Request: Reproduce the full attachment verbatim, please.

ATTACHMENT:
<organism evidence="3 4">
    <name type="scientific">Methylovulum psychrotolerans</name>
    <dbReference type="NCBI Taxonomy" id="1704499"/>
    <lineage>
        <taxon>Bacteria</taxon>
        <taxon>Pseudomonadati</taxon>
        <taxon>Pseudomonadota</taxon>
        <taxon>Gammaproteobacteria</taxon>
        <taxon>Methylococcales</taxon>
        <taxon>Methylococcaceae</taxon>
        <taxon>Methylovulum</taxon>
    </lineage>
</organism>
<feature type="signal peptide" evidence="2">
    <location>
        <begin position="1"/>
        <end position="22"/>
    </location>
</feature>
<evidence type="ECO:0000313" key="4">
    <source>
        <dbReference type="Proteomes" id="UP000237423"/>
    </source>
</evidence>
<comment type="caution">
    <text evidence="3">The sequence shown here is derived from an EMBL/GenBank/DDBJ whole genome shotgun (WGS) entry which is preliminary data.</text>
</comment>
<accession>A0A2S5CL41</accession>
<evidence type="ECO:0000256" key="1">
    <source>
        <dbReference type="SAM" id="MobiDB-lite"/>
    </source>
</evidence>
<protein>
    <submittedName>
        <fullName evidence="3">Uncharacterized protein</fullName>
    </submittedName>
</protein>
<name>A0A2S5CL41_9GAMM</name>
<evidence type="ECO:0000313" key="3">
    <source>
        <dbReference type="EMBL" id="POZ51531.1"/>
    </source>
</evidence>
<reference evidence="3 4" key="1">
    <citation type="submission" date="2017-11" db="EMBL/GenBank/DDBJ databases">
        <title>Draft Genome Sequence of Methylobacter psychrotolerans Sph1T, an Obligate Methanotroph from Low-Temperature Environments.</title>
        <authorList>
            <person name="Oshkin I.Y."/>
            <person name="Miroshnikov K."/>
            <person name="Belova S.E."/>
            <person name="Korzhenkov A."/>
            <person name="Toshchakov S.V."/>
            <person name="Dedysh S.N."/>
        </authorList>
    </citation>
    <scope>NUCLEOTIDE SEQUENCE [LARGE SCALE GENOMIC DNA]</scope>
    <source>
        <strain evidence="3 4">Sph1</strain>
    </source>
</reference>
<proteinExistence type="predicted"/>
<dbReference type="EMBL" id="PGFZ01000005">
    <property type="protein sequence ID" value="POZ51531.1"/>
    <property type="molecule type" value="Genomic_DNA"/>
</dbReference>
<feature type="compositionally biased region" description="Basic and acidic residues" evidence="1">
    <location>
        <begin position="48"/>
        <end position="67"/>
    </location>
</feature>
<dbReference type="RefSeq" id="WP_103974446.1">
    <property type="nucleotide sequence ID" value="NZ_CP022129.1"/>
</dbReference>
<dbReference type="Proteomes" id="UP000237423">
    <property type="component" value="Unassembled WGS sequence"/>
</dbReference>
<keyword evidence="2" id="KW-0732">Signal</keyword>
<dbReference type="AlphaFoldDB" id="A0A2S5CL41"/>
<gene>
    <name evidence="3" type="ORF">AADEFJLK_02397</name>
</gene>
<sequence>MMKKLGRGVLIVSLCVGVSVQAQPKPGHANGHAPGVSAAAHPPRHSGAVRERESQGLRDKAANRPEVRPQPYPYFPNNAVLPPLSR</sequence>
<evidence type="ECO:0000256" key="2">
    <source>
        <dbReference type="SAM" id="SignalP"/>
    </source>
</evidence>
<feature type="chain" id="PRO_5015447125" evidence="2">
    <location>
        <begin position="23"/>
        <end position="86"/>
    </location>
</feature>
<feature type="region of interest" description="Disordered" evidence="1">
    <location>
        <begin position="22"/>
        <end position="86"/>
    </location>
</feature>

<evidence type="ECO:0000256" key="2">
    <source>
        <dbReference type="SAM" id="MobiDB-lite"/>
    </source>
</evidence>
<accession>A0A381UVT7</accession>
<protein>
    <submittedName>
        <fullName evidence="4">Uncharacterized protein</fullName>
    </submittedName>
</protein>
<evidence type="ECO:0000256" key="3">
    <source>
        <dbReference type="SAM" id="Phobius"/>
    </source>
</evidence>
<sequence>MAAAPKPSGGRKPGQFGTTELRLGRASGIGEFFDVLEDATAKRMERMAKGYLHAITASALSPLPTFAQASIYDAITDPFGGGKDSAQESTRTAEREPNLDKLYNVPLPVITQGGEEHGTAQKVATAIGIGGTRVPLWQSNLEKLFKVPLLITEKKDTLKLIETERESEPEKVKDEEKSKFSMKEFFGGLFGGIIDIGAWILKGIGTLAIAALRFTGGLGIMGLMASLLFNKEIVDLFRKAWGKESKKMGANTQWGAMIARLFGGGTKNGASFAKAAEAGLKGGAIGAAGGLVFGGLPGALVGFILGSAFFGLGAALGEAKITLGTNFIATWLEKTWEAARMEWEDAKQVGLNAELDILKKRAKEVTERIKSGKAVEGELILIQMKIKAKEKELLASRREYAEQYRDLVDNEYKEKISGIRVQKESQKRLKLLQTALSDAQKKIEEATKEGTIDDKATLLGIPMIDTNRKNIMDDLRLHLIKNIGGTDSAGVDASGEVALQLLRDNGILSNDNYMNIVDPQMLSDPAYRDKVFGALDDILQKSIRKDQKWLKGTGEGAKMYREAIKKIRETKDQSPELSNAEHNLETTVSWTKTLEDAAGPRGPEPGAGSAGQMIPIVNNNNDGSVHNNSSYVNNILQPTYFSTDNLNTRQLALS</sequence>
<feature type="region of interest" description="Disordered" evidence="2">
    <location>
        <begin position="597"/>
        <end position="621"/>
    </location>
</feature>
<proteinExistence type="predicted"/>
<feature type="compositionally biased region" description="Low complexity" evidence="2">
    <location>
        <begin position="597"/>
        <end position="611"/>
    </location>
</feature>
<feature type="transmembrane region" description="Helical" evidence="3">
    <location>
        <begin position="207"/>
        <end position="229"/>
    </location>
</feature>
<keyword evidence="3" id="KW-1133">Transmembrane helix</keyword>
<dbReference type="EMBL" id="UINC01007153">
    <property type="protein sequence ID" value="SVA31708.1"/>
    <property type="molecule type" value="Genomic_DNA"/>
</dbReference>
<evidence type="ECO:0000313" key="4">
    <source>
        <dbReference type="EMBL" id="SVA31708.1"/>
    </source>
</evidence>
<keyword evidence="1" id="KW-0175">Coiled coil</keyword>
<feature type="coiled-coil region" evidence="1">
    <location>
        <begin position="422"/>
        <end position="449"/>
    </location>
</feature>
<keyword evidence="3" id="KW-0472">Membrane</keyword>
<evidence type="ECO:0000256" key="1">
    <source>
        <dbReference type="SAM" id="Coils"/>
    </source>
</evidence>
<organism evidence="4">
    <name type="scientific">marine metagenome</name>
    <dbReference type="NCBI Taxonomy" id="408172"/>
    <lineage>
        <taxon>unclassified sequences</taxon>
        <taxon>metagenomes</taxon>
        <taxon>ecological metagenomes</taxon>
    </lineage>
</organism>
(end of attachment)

<organism evidence="3 4">
    <name type="scientific">Methylovulum psychrotolerans</name>
    <dbReference type="NCBI Taxonomy" id="1704499"/>
    <lineage>
        <taxon>Bacteria</taxon>
        <taxon>Pseudomonadati</taxon>
        <taxon>Pseudomonadota</taxon>
        <taxon>Gammaproteobacteria</taxon>
        <taxon>Methylococcales</taxon>
        <taxon>Methylococcaceae</taxon>
        <taxon>Methylovulum</taxon>
    </lineage>
</organism>
<feature type="signal peptide" evidence="2">
    <location>
        <begin position="1"/>
        <end position="22"/>
    </location>
</feature>
<evidence type="ECO:0000313" key="4">
    <source>
        <dbReference type="Proteomes" id="UP000237423"/>
    </source>
</evidence>
<comment type="caution">
    <text evidence="3">The sequence shown here is derived from an EMBL/GenBank/DDBJ whole genome shotgun (WGS) entry which is preliminary data.</text>
</comment>
<accession>A0A2S5CL41</accession>
<evidence type="ECO:0000256" key="1">
    <source>
        <dbReference type="SAM" id="MobiDB-lite"/>
    </source>
</evidence>
<protein>
    <submittedName>
        <fullName evidence="3">Uncharacterized protein</fullName>
    </submittedName>
</protein>
<name>A0A2S5CL41_9GAMM</name>
<evidence type="ECO:0000313" key="3">
    <source>
        <dbReference type="EMBL" id="POZ51531.1"/>
    </source>
</evidence>
<reference evidence="3 4" key="1">
    <citation type="submission" date="2017-11" db="EMBL/GenBank/DDBJ databases">
        <title>Draft Genome Sequence of Methylobacter psychrotolerans Sph1T, an Obligate Methanotroph from Low-Temperature Environments.</title>
        <authorList>
            <person name="Oshkin I.Y."/>
            <person name="Miroshnikov K."/>
            <person name="Belova S.E."/>
            <person name="Korzhenkov A."/>
            <person name="Toshchakov S.V."/>
            <person name="Dedysh S.N."/>
        </authorList>
    </citation>
    <scope>NUCLEOTIDE SEQUENCE [LARGE SCALE GENOMIC DNA]</scope>
    <source>
        <strain evidence="3 4">Sph1</strain>
    </source>
</reference>
<proteinExistence type="predicted"/>
<dbReference type="EMBL" id="PGFZ01000005">
    <property type="protein sequence ID" value="POZ51531.1"/>
    <property type="molecule type" value="Genomic_DNA"/>
</dbReference>
<feature type="compositionally biased region" description="Basic and acidic residues" evidence="1">
    <location>
        <begin position="48"/>
        <end position="67"/>
    </location>
</feature>
<dbReference type="RefSeq" id="WP_103974446.1">
    <property type="nucleotide sequence ID" value="NZ_CP022129.1"/>
</dbReference>
<dbReference type="Proteomes" id="UP000237423">
    <property type="component" value="Unassembled WGS sequence"/>
</dbReference>
<keyword evidence="2" id="KW-0732">Signal</keyword>
<dbReference type="AlphaFoldDB" id="A0A2S5CL41"/>
<gene>
    <name evidence="3" type="ORF">AADEFJLK_02397</name>
</gene>
<sequence>MMKKLGRGVLIVSLCVGVSVQAQPKPGHANGHAPGVSAAAHPPRHSGAVRERESQGLRDKAANRPEVRPQPYPYFPNNAVLPPLSR</sequence>
<evidence type="ECO:0000256" key="2">
    <source>
        <dbReference type="SAM" id="SignalP"/>
    </source>
</evidence>
<feature type="chain" id="PRO_5015447125" evidence="2">
    <location>
        <begin position="23"/>
        <end position="86"/>
    </location>
</feature>
<feature type="region of interest" description="Disordered" evidence="1">
    <location>
        <begin position="22"/>
        <end position="86"/>
    </location>
</feature>

<evidence type="ECO:0000256" key="2">
    <source>
        <dbReference type="SAM" id="MobiDB-lite"/>
    </source>
</evidence>
<accession>A0A381UVT7</accession>
<protein>
    <submittedName>
        <fullName evidence="4">Uncharacterized protein</fullName>
    </submittedName>
</protein>
<evidence type="ECO:0000256" key="3">
    <source>
        <dbReference type="SAM" id="Phobius"/>
    </source>
</evidence>
<sequence>MAAAPKPSGGRKPGQFGTTELRLGRASGIGEFFDVLEDATAKRMERMAKGYLHAITASALSPLPTFAQASIYDAITDPFGGGKDSAQESTRTAEREPNLDKLYNVPLPVITQGGEEHGTAQKVATAIGIGGTRVPLWQSNLEKLFKVPLLITEKKDTLKLIETERESEPEKVKDEEKSKFSMKEFFGGLFGGIIDIGAWILKGIGTLAIAALRFTGGLGIMGLMASLLFNKEIVDLFRKAWGKESKKMGANTQWGAMIARLFGGGTKNGASFAKAAEAGLKGGAIGAAGGLVFGGLPGALVGFILGSAFFGLGAALGEAKITLGTNFIATWLEKTWEAARMEWEDAKQVGLNAELDILKKRAKEVTERIKSGKAVEGELILIQMKIKAKEKELLASRREYAEQYRDLVDNEYKEKISGIRVQKESQKRLKLLQTALSDAQKKIEEATKEGTIDDKATLLGIPMIDTNRKNIMDDLRLHLIKNIGGTDSAGVDASGEVALQLLRDNGILSNDNYMNIVDPQMLSDPAYRDKVFGALDDILQKSIRKDQKWLKGTGEGAKMYREAIKKIRETKDQSPELSNAEHNLETTVSWTKTLEDAAGPRGPEPGAGSAGQMIPIVNNNNDGSVHNNSSYVNNILQPTYFSTDNLNTRQLALS</sequence>
<feature type="region of interest" description="Disordered" evidence="2">
    <location>
        <begin position="597"/>
        <end position="621"/>
    </location>
</feature>
<proteinExistence type="predicted"/>
<feature type="compositionally biased region" description="Low complexity" evidence="2">
    <location>
        <begin position="597"/>
        <end position="611"/>
    </location>
</feature>
<feature type="transmembrane region" description="Helical" evidence="3">
    <location>
        <begin position="207"/>
        <end position="229"/>
    </location>
</feature>
<keyword evidence="3" id="KW-1133">Transmembrane helix</keyword>
<dbReference type="EMBL" id="UINC01007153">
    <property type="protein sequence ID" value="SVA31708.1"/>
    <property type="molecule type" value="Genomic_DNA"/>
</dbReference>
<evidence type="ECO:0000313" key="4">
    <source>
        <dbReference type="EMBL" id="SVA31708.1"/>
    </source>
</evidence>
<keyword evidence="1" id="KW-0175">Coiled coil</keyword>
<feature type="coiled-coil region" evidence="1">
    <location>
        <begin position="422"/>
        <end position="449"/>
    </location>
</feature>
<keyword evidence="3" id="KW-0472">Membrane</keyword>
<evidence type="ECO:0000256" key="1">
    <source>
        <dbReference type="SAM" id="Coils"/>
    </source>
</evidence>
<organism evidence="4">
    <name type="scientific">marine metagenome</name>
    <dbReference type="NCBI Taxonomy" id="408172"/>
    <lineage>
        <taxon>unclassified sequences</taxon>
        <taxon>metagenomes</taxon>
        <taxon>ecological metagenomes</taxon>
    </lineage>
</organism>